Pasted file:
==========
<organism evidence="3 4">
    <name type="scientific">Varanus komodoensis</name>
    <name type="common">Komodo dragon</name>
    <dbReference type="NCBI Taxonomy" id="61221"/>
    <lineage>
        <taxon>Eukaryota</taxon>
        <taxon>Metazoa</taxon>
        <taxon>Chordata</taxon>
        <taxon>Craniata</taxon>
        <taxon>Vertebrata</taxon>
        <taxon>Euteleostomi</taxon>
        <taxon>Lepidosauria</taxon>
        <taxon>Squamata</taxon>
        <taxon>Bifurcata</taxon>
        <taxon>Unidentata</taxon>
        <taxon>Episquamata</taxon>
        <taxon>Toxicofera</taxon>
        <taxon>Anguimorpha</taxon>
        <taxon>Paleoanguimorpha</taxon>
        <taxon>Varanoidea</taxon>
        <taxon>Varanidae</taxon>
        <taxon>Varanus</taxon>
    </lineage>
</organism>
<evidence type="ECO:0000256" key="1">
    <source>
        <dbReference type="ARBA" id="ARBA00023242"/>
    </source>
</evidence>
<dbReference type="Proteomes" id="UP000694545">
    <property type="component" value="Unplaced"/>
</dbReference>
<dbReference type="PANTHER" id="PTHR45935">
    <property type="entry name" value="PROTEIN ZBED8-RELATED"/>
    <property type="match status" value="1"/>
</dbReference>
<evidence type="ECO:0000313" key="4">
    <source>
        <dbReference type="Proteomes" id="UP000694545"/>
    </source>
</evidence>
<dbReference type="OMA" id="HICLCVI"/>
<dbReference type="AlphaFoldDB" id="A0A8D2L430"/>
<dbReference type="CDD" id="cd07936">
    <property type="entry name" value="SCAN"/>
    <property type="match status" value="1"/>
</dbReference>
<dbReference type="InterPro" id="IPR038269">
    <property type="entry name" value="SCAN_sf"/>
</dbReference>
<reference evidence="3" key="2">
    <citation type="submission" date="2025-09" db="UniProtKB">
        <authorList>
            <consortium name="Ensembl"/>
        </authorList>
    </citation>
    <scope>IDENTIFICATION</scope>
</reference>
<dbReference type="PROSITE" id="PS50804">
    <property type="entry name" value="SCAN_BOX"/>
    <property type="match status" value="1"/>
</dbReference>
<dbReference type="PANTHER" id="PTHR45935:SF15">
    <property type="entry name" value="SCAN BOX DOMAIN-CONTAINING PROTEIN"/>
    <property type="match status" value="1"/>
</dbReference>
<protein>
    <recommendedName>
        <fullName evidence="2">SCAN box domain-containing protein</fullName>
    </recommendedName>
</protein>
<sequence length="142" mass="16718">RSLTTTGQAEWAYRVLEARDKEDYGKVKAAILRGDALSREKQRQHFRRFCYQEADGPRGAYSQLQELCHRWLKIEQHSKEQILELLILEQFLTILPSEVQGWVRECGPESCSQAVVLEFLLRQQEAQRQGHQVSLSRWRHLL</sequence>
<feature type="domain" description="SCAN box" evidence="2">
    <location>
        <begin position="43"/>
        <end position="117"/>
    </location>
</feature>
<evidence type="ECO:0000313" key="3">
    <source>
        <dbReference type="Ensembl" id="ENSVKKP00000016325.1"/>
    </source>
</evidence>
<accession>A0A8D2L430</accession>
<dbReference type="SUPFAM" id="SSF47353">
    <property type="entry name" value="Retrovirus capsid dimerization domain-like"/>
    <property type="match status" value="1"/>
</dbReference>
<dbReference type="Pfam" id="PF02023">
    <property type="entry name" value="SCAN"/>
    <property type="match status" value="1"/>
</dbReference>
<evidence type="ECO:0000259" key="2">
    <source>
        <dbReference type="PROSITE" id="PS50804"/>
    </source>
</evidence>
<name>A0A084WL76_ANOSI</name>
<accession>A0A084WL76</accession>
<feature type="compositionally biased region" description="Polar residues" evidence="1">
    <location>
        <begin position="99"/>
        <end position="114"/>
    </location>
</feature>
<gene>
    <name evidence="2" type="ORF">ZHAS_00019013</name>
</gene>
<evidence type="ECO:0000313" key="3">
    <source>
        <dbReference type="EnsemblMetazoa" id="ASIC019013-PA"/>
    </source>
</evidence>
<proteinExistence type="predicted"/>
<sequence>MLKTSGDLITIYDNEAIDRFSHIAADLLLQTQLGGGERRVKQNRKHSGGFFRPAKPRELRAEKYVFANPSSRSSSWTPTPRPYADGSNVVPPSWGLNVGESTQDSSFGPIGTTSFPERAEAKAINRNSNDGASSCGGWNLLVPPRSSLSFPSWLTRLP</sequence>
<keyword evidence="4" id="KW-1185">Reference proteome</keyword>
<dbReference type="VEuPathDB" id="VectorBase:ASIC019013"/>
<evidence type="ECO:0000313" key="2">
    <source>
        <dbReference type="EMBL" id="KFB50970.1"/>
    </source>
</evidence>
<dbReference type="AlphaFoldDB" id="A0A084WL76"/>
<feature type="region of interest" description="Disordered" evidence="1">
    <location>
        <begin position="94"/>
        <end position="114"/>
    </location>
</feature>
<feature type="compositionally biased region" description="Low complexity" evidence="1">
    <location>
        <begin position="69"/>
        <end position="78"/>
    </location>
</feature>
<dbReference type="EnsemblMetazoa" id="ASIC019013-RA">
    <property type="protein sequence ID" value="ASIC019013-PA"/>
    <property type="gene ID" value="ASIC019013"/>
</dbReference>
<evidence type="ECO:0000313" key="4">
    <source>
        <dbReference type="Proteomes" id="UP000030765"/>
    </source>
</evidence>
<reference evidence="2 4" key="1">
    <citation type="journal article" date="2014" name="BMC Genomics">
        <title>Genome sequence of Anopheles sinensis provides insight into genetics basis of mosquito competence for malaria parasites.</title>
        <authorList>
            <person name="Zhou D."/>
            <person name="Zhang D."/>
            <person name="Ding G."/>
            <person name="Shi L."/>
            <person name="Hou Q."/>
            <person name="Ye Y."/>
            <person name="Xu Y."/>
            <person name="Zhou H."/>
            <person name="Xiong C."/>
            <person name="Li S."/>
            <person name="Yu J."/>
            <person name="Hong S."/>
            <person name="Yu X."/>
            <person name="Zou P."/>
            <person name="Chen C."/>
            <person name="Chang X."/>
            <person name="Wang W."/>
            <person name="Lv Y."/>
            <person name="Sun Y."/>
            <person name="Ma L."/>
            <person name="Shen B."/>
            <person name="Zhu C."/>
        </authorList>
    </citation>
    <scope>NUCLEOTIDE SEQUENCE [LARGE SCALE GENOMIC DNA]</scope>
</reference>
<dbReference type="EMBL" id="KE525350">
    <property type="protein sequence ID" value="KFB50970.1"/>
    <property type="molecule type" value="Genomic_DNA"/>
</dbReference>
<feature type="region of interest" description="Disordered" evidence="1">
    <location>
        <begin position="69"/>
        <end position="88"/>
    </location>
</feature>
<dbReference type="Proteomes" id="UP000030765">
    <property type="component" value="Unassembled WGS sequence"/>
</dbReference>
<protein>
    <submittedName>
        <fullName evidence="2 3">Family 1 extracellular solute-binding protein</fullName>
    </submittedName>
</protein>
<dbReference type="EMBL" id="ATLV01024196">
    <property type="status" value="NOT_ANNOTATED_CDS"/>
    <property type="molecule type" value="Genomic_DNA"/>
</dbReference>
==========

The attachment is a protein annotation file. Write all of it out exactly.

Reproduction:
<organism evidence="3 4">
    <name type="scientific">Varanus komodoensis</name>
    <name type="common">Komodo dragon</name>
    <dbReference type="NCBI Taxonomy" id="61221"/>
    <lineage>
        <taxon>Eukaryota</taxon>
        <taxon>Metazoa</taxon>
        <taxon>Chordata</taxon>
        <taxon>Craniata</taxon>
        <taxon>Vertebrata</taxon>
        <taxon>Euteleostomi</taxon>
        <taxon>Lepidosauria</taxon>
        <taxon>Squamata</taxon>
        <taxon>Bifurcata</taxon>
        <taxon>Unidentata</taxon>
        <taxon>Episquamata</taxon>
        <taxon>Toxicofera</taxon>
        <taxon>Anguimorpha</taxon>
        <taxon>Paleoanguimorpha</taxon>
        <taxon>Varanoidea</taxon>
        <taxon>Varanidae</taxon>
        <taxon>Varanus</taxon>
    </lineage>
</organism>
<evidence type="ECO:0000256" key="1">
    <source>
        <dbReference type="ARBA" id="ARBA00023242"/>
    </source>
</evidence>
<dbReference type="Proteomes" id="UP000694545">
    <property type="component" value="Unplaced"/>
</dbReference>
<dbReference type="PANTHER" id="PTHR45935">
    <property type="entry name" value="PROTEIN ZBED8-RELATED"/>
    <property type="match status" value="1"/>
</dbReference>
<evidence type="ECO:0000313" key="4">
    <source>
        <dbReference type="Proteomes" id="UP000694545"/>
    </source>
</evidence>
<dbReference type="OMA" id="HICLCVI"/>
<dbReference type="AlphaFoldDB" id="A0A8D2L430"/>
<dbReference type="CDD" id="cd07936">
    <property type="entry name" value="SCAN"/>
    <property type="match status" value="1"/>
</dbReference>
<dbReference type="InterPro" id="IPR038269">
    <property type="entry name" value="SCAN_sf"/>
</dbReference>
<reference evidence="3" key="2">
    <citation type="submission" date="2025-09" db="UniProtKB">
        <authorList>
            <consortium name="Ensembl"/>
        </authorList>
    </citation>
    <scope>IDENTIFICATION</scope>
</reference>
<dbReference type="PROSITE" id="PS50804">
    <property type="entry name" value="SCAN_BOX"/>
    <property type="match status" value="1"/>
</dbReference>
<dbReference type="PANTHER" id="PTHR45935:SF15">
    <property type="entry name" value="SCAN BOX DOMAIN-CONTAINING PROTEIN"/>
    <property type="match status" value="1"/>
</dbReference>
<protein>
    <recommendedName>
        <fullName evidence="2">SCAN box domain-containing protein</fullName>
    </recommendedName>
</protein>
<sequence length="142" mass="16718">RSLTTTGQAEWAYRVLEARDKEDYGKVKAAILRGDALSREKQRQHFRRFCYQEADGPRGAYSQLQELCHRWLKIEQHSKEQILELLILEQFLTILPSEVQGWVRECGPESCSQAVVLEFLLRQQEAQRQGHQVSLSRWRHLL</sequence>
<feature type="domain" description="SCAN box" evidence="2">
    <location>
        <begin position="43"/>
        <end position="117"/>
    </location>
</feature>
<evidence type="ECO:0000313" key="3">
    <source>
        <dbReference type="Ensembl" id="ENSVKKP00000016325.1"/>
    </source>
</evidence>
<accession>A0A8D2L430</accession>
<dbReference type="SUPFAM" id="SSF47353">
    <property type="entry name" value="Retrovirus capsid dimerization domain-like"/>
    <property type="match status" value="1"/>
</dbReference>
<dbReference type="Pfam" id="PF02023">
    <property type="entry name" value="SCAN"/>
    <property type="match status" value="1"/>
</dbReference>
<evidence type="ECO:0000259" key="2">
    <source>
        <dbReference type="PROSITE" id="PS50804"/>
    </source>
</evidence>
<name>A0A084WL76_ANOSI</name>
<accession>A0A084WL76</accession>
<feature type="compositionally biased region" description="Polar residues" evidence="1">
    <location>
        <begin position="99"/>
        <end position="114"/>
    </location>
</feature>
<gene>
    <name evidence="2" type="ORF">ZHAS_00019013</name>
</gene>
<evidence type="ECO:0000313" key="3">
    <source>
        <dbReference type="EnsemblMetazoa" id="ASIC019013-PA"/>
    </source>
</evidence>
<proteinExistence type="predicted"/>
<sequence>MLKTSGDLITIYDNEAIDRFSHIAADLLLQTQLGGGERRVKQNRKHSGGFFRPAKPRELRAEKYVFANPSSRSSSWTPTPRPYADGSNVVPPSWGLNVGESTQDSSFGPIGTTSFPERAEAKAINRNSNDGASSCGGWNLLVPPRSSLSFPSWLTRLP</sequence>
<keyword evidence="4" id="KW-1185">Reference proteome</keyword>
<dbReference type="VEuPathDB" id="VectorBase:ASIC019013"/>
<evidence type="ECO:0000313" key="2">
    <source>
        <dbReference type="EMBL" id="KFB50970.1"/>
    </source>
</evidence>
<dbReference type="AlphaFoldDB" id="A0A084WL76"/>
<feature type="region of interest" description="Disordered" evidence="1">
    <location>
        <begin position="94"/>
        <end position="114"/>
    </location>
</feature>
<feature type="compositionally biased region" description="Low complexity" evidence="1">
    <location>
        <begin position="69"/>
        <end position="78"/>
    </location>
</feature>
<dbReference type="EnsemblMetazoa" id="ASIC019013-RA">
    <property type="protein sequence ID" value="ASIC019013-PA"/>
    <property type="gene ID" value="ASIC019013"/>
</dbReference>
<evidence type="ECO:0000313" key="4">
    <source>
        <dbReference type="Proteomes" id="UP000030765"/>
    </source>
</evidence>
<reference evidence="2 4" key="1">
    <citation type="journal article" date="2014" name="BMC Genomics">
        <title>Genome sequence of Anopheles sinensis provides insight into genetics basis of mosquito competence for malaria parasites.</title>
        <authorList>
            <person name="Zhou D."/>
            <person name="Zhang D."/>
            <person name="Ding G."/>
            <person name="Shi L."/>
            <person name="Hou Q."/>
            <person name="Ye Y."/>
            <person name="Xu Y."/>
            <person name="Zhou H."/>
            <person name="Xiong C."/>
            <person name="Li S."/>
            <person name="Yu J."/>
            <person name="Hong S."/>
            <person name="Yu X."/>
            <person name="Zou P."/>
            <person name="Chen C."/>
            <person name="Chang X."/>
            <person name="Wang W."/>
            <person name="Lv Y."/>
            <person name="Sun Y."/>
            <person name="Ma L."/>
            <person name="Shen B."/>
            <person name="Zhu C."/>
        </authorList>
    </citation>
    <scope>NUCLEOTIDE SEQUENCE [LARGE SCALE GENOMIC DNA]</scope>
</reference>
<dbReference type="EMBL" id="KE525350">
    <property type="protein sequence ID" value="KFB50970.1"/>
    <property type="molecule type" value="Genomic_DNA"/>
</dbReference>
<feature type="region of interest" description="Disordered" evidence="1">
    <location>
        <begin position="69"/>
        <end position="88"/>
    </location>
</feature>
<dbReference type="Proteomes" id="UP000030765">
    <property type="component" value="Unassembled WGS sequence"/>
</dbReference>
<protein>
    <submittedName>
        <fullName evidence="2 3">Family 1 extracellular solute-binding protein</fullName>
    </submittedName>
</protein>
<dbReference type="EMBL" id="ATLV01024196">
    <property type="status" value="NOT_ANNOTATED_CDS"/>
    <property type="molecule type" value="Genomic_DNA"/>
</dbReference>